Satellite players oppose proposal to share 28 GHz band with telcos

Global satellite communication providers Hughes Network Systems, Inmarsat and Viasat have urged Indian authorities not to allocate half of 28 GHz spectrum to mobile operators for 5G services, saying such as move will impact their data download speed and geographical reach.

The coveted 28 GHz spectrum – with band range from 27.5 GHz to 29.5 GHz – is currently used exclusively by satellite players but it is considered a highly efficient band for 5G services. Indian telcos are of the view that half of airwaves in this band should be earmarked for 5G services. But satellite companies are loath to share anything beyond 500 MHz (read: 27.5-28 GHz) in this mmWave band. They have taken up the matter with Department of Telecommunications (DoT) secretary Anshu Prakash.

“We did meet the DoT secretary on this (28 GHz) spectrum when we learnt that it was being decided to give away 50% of these valuable airwaves for 5G,” said K Krishna, vice president and CTO at Hughes Communications India. “This spectrum can’t be suddenly taken away as that will certainly hurt satellite interests,” he told ET. Anil Prakash, director general of Satcom Industry Association of India (SIA-India) who was present in the meeting with the DoT secretary, said International Telecom Union (ITU) had “twice rejected” designating any portion of the 28 GHz band for 5G services.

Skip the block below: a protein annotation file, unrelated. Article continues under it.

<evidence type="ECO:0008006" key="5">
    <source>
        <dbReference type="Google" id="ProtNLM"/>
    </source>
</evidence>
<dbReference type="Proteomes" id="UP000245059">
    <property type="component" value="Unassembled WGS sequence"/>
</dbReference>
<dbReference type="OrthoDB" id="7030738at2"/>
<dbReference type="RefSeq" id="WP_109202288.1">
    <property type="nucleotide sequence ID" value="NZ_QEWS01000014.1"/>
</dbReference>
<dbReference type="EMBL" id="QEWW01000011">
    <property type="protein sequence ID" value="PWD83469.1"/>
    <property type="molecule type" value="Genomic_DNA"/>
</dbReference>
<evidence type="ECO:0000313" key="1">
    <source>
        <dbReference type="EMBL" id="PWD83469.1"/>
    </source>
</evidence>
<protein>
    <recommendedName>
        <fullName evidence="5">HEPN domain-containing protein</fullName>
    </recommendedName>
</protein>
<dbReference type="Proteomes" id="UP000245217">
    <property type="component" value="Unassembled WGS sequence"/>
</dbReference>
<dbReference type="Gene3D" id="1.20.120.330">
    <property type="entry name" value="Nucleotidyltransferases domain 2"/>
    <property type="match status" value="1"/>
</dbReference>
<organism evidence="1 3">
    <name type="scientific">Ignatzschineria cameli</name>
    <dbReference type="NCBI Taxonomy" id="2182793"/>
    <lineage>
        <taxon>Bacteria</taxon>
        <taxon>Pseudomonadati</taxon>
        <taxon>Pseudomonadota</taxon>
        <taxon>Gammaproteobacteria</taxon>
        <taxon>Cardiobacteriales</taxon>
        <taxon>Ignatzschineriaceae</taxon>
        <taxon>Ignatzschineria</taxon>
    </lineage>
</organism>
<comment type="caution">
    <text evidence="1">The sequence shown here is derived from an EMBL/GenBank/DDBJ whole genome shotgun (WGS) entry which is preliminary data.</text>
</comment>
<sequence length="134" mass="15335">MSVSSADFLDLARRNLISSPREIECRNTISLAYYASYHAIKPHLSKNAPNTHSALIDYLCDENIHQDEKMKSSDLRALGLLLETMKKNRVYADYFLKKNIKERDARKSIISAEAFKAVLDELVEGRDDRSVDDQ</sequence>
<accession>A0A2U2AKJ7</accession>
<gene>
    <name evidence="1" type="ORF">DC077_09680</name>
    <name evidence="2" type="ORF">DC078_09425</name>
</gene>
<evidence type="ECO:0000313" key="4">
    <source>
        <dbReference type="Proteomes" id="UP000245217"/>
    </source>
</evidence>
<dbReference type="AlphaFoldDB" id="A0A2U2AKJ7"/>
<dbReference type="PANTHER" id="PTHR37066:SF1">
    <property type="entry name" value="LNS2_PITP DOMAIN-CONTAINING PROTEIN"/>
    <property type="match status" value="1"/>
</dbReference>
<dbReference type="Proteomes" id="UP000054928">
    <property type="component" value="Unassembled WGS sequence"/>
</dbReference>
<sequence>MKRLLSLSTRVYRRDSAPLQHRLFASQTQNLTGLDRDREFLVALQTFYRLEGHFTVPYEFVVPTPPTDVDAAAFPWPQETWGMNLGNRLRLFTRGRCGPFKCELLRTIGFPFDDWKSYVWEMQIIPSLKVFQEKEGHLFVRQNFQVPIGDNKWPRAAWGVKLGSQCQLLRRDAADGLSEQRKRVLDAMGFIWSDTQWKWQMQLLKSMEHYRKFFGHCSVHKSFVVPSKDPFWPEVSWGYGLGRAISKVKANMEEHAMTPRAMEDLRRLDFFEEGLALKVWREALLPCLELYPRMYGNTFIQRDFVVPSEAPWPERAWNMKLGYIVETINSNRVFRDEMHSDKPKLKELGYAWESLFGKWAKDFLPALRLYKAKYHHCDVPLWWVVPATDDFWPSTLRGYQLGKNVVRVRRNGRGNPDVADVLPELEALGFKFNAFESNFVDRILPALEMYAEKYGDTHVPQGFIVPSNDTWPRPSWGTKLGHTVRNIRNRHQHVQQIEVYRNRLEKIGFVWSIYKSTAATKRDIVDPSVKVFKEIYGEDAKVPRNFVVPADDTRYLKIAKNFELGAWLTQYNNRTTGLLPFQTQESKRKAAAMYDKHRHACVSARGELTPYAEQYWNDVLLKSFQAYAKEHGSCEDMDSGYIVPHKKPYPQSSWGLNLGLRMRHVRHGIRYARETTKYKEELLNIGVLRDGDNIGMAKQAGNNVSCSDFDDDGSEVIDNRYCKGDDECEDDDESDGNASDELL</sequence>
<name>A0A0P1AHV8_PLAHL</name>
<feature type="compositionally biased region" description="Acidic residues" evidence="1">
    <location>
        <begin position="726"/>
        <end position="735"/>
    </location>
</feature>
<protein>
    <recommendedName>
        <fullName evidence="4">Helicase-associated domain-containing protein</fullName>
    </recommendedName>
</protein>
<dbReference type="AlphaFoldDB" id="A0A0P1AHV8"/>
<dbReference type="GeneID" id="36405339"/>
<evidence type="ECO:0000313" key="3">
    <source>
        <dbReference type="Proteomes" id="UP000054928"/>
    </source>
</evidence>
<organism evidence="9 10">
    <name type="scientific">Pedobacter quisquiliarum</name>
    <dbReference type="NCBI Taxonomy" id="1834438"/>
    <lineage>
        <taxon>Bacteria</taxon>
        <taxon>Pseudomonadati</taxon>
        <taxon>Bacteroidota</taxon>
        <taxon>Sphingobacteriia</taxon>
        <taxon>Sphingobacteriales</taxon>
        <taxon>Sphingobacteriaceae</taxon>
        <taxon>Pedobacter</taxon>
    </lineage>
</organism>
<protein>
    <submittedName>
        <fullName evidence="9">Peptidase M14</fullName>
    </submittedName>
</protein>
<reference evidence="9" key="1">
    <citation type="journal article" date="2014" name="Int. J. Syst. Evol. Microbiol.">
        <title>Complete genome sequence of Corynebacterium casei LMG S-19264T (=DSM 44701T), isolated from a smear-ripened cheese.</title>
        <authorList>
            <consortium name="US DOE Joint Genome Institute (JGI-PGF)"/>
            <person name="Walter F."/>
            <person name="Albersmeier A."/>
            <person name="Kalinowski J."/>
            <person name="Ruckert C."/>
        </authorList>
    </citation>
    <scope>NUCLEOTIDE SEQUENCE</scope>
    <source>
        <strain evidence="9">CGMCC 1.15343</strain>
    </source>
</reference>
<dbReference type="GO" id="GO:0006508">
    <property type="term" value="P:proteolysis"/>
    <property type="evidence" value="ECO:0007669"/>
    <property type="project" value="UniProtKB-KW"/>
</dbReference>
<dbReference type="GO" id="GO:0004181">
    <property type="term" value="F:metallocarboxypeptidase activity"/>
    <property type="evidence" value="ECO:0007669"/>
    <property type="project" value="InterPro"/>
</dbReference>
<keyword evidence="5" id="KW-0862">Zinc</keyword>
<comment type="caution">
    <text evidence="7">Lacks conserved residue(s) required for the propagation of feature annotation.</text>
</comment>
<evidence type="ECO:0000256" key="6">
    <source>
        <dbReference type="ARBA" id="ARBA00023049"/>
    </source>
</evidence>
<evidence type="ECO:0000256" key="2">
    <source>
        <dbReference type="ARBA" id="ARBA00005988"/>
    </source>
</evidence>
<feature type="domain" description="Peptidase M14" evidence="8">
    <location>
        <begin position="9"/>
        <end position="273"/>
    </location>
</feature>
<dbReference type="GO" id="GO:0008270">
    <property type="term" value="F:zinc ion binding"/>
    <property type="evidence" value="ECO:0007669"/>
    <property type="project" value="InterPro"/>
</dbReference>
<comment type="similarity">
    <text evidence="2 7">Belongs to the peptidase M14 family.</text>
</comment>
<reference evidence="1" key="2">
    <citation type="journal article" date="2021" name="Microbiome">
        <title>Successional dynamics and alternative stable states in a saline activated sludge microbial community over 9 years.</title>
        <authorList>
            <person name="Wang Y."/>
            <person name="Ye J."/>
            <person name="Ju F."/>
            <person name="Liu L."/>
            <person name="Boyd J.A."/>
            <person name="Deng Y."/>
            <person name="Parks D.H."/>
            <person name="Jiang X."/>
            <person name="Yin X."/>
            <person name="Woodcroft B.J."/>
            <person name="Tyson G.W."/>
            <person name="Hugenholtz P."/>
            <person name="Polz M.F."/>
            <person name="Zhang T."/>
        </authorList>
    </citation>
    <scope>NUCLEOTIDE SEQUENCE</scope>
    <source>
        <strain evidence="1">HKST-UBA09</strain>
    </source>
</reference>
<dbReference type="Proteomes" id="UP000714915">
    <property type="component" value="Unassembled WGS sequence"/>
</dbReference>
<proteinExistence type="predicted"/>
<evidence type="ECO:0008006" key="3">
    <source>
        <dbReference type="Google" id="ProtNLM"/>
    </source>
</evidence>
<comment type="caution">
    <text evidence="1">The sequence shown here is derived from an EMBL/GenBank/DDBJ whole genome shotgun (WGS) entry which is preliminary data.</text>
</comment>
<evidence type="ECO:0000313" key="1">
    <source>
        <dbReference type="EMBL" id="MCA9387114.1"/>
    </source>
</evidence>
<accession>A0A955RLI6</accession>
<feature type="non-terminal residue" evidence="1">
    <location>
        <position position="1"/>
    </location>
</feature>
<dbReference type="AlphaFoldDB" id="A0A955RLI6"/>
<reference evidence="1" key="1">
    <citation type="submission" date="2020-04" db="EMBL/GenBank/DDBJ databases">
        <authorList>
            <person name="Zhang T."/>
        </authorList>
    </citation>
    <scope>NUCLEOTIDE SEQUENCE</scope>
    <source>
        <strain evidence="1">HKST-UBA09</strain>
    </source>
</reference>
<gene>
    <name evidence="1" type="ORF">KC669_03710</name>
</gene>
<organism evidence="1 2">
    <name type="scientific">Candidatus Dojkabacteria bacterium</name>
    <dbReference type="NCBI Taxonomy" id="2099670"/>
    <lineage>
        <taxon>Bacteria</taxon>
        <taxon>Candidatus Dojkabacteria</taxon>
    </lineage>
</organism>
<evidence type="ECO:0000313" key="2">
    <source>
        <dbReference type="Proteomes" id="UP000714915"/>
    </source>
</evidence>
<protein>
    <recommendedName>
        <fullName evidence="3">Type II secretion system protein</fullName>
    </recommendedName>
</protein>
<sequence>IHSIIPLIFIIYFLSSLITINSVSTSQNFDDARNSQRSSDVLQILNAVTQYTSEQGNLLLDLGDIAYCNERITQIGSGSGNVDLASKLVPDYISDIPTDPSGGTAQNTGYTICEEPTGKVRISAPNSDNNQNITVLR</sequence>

If this satellite spectrum is sliced off, it would rapidly reduce the serving capacity of satellite systems and the number of people that can be offered quality broadband services in India, he said. Experts said stakes around losing half of the 28 GHz spectrum to telcos are huge as most emerging satellite operators from Elon Musk’s SpaceX to Jeff BezosAmazon are likely to use this band for running both their satellite gateways and terminals to deliver high-speed broadband. Satellite terminals, or WiFi routers, are critical as they communicate with the satellites and convert signals into WiFi that smartphones and laptops can latch on to access fast broadband services.

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US-based Hughes Networks too has asked the Indian government to approve its project to build a satellite exclusively for India, which would need 28 GHz spectrum. Bharti-backed OneWeb, though, is an outlier among global satellite operators in that it has no issues in sharing 28 GHz spectrum with telcos. “OneWeb sees no conflict with mobile operators with regard to the 28 GHz band,” a company spokesperson told ET. “Globally, satellite spectrum is coordinated by ITU and respective countries to ensure a balance between terrestrial mobile services, satellite operators and any other user, and we believe it will be no different in India.”


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